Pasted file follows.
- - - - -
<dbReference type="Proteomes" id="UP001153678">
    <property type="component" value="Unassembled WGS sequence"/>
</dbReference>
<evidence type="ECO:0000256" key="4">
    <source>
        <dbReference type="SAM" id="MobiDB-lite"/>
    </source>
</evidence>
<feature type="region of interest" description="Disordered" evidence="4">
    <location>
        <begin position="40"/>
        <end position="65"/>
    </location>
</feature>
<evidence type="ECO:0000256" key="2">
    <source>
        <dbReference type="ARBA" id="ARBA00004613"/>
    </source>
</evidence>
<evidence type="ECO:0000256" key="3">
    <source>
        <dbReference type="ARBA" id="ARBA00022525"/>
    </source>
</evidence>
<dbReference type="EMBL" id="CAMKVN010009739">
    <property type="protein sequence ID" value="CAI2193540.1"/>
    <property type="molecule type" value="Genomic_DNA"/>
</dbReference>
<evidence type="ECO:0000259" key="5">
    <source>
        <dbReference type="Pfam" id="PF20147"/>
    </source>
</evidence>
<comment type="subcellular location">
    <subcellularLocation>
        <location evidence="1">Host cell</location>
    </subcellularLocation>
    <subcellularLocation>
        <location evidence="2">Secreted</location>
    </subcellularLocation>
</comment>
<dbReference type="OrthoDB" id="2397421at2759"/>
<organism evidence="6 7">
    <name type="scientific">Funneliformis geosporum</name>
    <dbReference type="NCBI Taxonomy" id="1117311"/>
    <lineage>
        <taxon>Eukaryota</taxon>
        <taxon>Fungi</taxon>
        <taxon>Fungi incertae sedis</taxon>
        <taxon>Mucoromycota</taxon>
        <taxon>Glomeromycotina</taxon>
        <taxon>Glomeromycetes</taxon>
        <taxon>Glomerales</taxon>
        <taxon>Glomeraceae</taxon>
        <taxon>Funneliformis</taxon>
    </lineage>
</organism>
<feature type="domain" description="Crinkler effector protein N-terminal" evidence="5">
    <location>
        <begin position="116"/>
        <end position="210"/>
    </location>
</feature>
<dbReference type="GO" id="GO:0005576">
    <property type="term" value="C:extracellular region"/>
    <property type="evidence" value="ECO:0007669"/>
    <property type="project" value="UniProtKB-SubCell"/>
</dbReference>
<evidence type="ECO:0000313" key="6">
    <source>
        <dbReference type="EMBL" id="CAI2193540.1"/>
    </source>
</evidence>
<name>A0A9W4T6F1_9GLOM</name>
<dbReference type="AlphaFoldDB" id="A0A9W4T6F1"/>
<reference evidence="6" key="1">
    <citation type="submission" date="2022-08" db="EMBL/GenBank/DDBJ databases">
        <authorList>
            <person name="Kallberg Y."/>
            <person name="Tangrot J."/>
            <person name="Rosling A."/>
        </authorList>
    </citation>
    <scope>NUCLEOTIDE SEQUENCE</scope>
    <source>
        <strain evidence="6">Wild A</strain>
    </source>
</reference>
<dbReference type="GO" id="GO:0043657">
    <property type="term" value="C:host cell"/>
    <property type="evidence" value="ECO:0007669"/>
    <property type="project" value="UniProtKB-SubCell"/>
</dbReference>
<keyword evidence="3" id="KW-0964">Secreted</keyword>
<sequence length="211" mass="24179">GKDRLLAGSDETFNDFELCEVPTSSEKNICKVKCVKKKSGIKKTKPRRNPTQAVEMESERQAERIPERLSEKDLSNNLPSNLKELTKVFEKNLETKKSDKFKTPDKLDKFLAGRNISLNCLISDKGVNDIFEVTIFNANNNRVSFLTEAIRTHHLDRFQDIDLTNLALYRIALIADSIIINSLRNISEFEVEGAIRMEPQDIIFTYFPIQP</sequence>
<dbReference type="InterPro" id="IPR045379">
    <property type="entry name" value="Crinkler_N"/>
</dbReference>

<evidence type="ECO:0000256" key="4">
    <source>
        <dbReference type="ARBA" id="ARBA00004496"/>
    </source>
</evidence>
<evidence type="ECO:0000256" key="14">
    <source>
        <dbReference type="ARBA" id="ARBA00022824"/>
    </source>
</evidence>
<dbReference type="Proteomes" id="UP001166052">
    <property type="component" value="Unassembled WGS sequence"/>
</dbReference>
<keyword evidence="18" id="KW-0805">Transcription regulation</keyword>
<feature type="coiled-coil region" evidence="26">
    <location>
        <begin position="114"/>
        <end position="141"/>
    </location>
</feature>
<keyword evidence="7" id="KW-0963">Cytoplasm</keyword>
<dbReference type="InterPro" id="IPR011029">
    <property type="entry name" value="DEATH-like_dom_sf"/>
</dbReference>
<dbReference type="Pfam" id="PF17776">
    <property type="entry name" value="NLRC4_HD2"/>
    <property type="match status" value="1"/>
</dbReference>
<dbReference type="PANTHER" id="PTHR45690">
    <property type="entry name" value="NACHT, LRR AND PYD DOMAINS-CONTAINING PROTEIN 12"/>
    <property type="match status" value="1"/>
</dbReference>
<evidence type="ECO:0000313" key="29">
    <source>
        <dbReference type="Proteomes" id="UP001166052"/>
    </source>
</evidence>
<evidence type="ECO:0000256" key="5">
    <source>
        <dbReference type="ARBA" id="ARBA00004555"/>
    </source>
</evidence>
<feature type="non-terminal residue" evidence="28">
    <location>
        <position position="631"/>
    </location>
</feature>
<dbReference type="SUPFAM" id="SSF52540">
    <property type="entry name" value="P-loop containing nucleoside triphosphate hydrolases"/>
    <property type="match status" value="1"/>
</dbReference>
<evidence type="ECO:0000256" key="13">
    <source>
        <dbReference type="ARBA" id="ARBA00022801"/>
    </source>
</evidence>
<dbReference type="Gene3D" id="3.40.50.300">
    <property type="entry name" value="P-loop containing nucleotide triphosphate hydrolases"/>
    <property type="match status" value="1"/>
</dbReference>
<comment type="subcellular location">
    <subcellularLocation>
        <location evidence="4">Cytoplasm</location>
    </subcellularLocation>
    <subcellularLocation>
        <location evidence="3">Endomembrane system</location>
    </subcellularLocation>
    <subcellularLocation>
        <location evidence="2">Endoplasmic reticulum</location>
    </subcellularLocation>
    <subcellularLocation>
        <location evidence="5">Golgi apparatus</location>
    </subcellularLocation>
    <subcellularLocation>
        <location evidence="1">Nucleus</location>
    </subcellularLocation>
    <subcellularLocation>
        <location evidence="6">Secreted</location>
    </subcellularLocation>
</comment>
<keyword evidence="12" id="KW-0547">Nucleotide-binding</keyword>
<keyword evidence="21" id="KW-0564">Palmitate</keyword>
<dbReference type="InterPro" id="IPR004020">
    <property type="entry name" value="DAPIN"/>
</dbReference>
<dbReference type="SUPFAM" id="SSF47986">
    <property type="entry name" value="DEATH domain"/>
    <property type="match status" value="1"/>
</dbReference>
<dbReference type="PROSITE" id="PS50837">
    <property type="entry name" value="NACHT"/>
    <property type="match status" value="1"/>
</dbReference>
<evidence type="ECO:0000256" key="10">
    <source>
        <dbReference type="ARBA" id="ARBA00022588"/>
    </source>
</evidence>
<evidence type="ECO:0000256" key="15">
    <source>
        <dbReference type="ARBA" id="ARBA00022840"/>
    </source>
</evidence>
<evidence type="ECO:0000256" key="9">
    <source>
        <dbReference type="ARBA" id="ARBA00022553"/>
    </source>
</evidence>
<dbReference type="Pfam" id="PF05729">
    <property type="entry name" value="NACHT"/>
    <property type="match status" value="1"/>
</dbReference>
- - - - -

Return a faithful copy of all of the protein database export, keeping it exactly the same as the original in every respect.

<dbReference type="Proteomes" id="UP001153678">
    <property type="component" value="Unassembled WGS sequence"/>
</dbReference>
<evidence type="ECO:0000256" key="4">
    <source>
        <dbReference type="SAM" id="MobiDB-lite"/>
    </source>
</evidence>
<feature type="region of interest" description="Disordered" evidence="4">
    <location>
        <begin position="40"/>
        <end position="65"/>
    </location>
</feature>
<evidence type="ECO:0000256" key="2">
    <source>
        <dbReference type="ARBA" id="ARBA00004613"/>
    </source>
</evidence>
<evidence type="ECO:0000256" key="3">
    <source>
        <dbReference type="ARBA" id="ARBA00022525"/>
    </source>
</evidence>
<dbReference type="EMBL" id="CAMKVN010009739">
    <property type="protein sequence ID" value="CAI2193540.1"/>
    <property type="molecule type" value="Genomic_DNA"/>
</dbReference>
<evidence type="ECO:0000259" key="5">
    <source>
        <dbReference type="Pfam" id="PF20147"/>
    </source>
</evidence>
<comment type="subcellular location">
    <subcellularLocation>
        <location evidence="1">Host cell</location>
    </subcellularLocation>
    <subcellularLocation>
        <location evidence="2">Secreted</location>
    </subcellularLocation>
</comment>
<dbReference type="OrthoDB" id="2397421at2759"/>
<organism evidence="6 7">
    <name type="scientific">Funneliformis geosporum</name>
    <dbReference type="NCBI Taxonomy" id="1117311"/>
    <lineage>
        <taxon>Eukaryota</taxon>
        <taxon>Fungi</taxon>
        <taxon>Fungi incertae sedis</taxon>
        <taxon>Mucoromycota</taxon>
        <taxon>Glomeromycotina</taxon>
        <taxon>Glomeromycetes</taxon>
        <taxon>Glomerales</taxon>
        <taxon>Glomeraceae</taxon>
        <taxon>Funneliformis</taxon>
    </lineage>
</organism>
<feature type="domain" description="Crinkler effector protein N-terminal" evidence="5">
    <location>
        <begin position="116"/>
        <end position="210"/>
    </location>
</feature>
<dbReference type="GO" id="GO:0005576">
    <property type="term" value="C:extracellular region"/>
    <property type="evidence" value="ECO:0007669"/>
    <property type="project" value="UniProtKB-SubCell"/>
</dbReference>
<evidence type="ECO:0000313" key="6">
    <source>
        <dbReference type="EMBL" id="CAI2193540.1"/>
    </source>
</evidence>
<name>A0A9W4T6F1_9GLOM</name>
<dbReference type="AlphaFoldDB" id="A0A9W4T6F1"/>
<reference evidence="6" key="1">
    <citation type="submission" date="2022-08" db="EMBL/GenBank/DDBJ databases">
        <authorList>
            <person name="Kallberg Y."/>
            <person name="Tangrot J."/>
            <person name="Rosling A."/>
        </authorList>
    </citation>
    <scope>NUCLEOTIDE SEQUENCE</scope>
    <source>
        <strain evidence="6">Wild A</strain>
    </source>
</reference>
<dbReference type="GO" id="GO:0043657">
    <property type="term" value="C:host cell"/>
    <property type="evidence" value="ECO:0007669"/>
    <property type="project" value="UniProtKB-SubCell"/>
</dbReference>
<keyword evidence="3" id="KW-0964">Secreted</keyword>
<sequence length="211" mass="24179">GKDRLLAGSDETFNDFELCEVPTSSEKNICKVKCVKKKSGIKKTKPRRNPTQAVEMESERQAERIPERLSEKDLSNNLPSNLKELTKVFEKNLETKKSDKFKTPDKLDKFLAGRNISLNCLISDKGVNDIFEVTIFNANNNRVSFLTEAIRTHHLDRFQDIDLTNLALYRIALIADSIIINSLRNISEFEVEGAIRMEPQDIIFTYFPIQP</sequence>
<dbReference type="InterPro" id="IPR045379">
    <property type="entry name" value="Crinkler_N"/>
</dbReference>

<evidence type="ECO:0000256" key="4">
    <source>
        <dbReference type="ARBA" id="ARBA00004496"/>
    </source>
</evidence>
<evidence type="ECO:0000256" key="14">
    <source>
        <dbReference type="ARBA" id="ARBA00022824"/>
    </source>
</evidence>
<dbReference type="Proteomes" id="UP001166052">
    <property type="component" value="Unassembled WGS sequence"/>
</dbReference>
<keyword evidence="18" id="KW-0805">Transcription regulation</keyword>
<feature type="coiled-coil region" evidence="26">
    <location>
        <begin position="114"/>
        <end position="141"/>
    </location>
</feature>
<keyword evidence="7" id="KW-0963">Cytoplasm</keyword>
<dbReference type="InterPro" id="IPR011029">
    <property type="entry name" value="DEATH-like_dom_sf"/>
</dbReference>
<dbReference type="Pfam" id="PF17776">
    <property type="entry name" value="NLRC4_HD2"/>
    <property type="match status" value="1"/>
</dbReference>
<dbReference type="PANTHER" id="PTHR45690">
    <property type="entry name" value="NACHT, LRR AND PYD DOMAINS-CONTAINING PROTEIN 12"/>
    <property type="match status" value="1"/>
</dbReference>
<evidence type="ECO:0000313" key="29">
    <source>
        <dbReference type="Proteomes" id="UP001166052"/>
    </source>
</evidence>
<evidence type="ECO:0000256" key="5">
    <source>
        <dbReference type="ARBA" id="ARBA00004555"/>
    </source>
</evidence>
<feature type="non-terminal residue" evidence="28">
    <location>
        <position position="631"/>
    </location>
</feature>
<dbReference type="SUPFAM" id="SSF52540">
    <property type="entry name" value="P-loop containing nucleoside triphosphate hydrolases"/>
    <property type="match status" value="1"/>
</dbReference>
<evidence type="ECO:0000256" key="13">
    <source>
        <dbReference type="ARBA" id="ARBA00022801"/>
    </source>
</evidence>
<dbReference type="Gene3D" id="3.40.50.300">
    <property type="entry name" value="P-loop containing nucleotide triphosphate hydrolases"/>
    <property type="match status" value="1"/>
</dbReference>
<comment type="subcellular location">
    <subcellularLocation>
        <location evidence="4">Cytoplasm</location>
    </subcellularLocation>
    <subcellularLocation>
        <location evidence="3">Endomembrane system</location>
    </subcellularLocation>
    <subcellularLocation>
        <location evidence="2">Endoplasmic reticulum</location>
    </subcellularLocation>
    <subcellularLocation>
        <location evidence="5">Golgi apparatus</location>
    </subcellularLocation>
    <subcellularLocation>
        <location evidence="1">Nucleus</location>
    </subcellularLocation>
    <subcellularLocation>
        <location evidence="6">Secreted</location>
    </subcellularLocation>
</comment>
<keyword evidence="12" id="KW-0547">Nucleotide-binding</keyword>
<keyword evidence="21" id="KW-0564">Palmitate</keyword>
<dbReference type="InterPro" id="IPR004020">
    <property type="entry name" value="DAPIN"/>
</dbReference>
<dbReference type="SUPFAM" id="SSF47986">
    <property type="entry name" value="DEATH domain"/>
    <property type="match status" value="1"/>
</dbReference>
<dbReference type="PROSITE" id="PS50837">
    <property type="entry name" value="NACHT"/>
    <property type="match status" value="1"/>
</dbReference>
<evidence type="ECO:0000256" key="10">
    <source>
        <dbReference type="ARBA" id="ARBA00022588"/>
    </source>
</evidence>
<evidence type="ECO:0000256" key="15">
    <source>
        <dbReference type="ARBA" id="ARBA00022840"/>
    </source>
</evidence>
<evidence type="ECO:0000256" key="9">
    <source>
        <dbReference type="ARBA" id="ARBA00022553"/>
    </source>
</evidence>
<dbReference type="Pfam" id="PF05729">
    <property type="entry name" value="NACHT"/>
    <property type="match status" value="1"/>
</dbReference>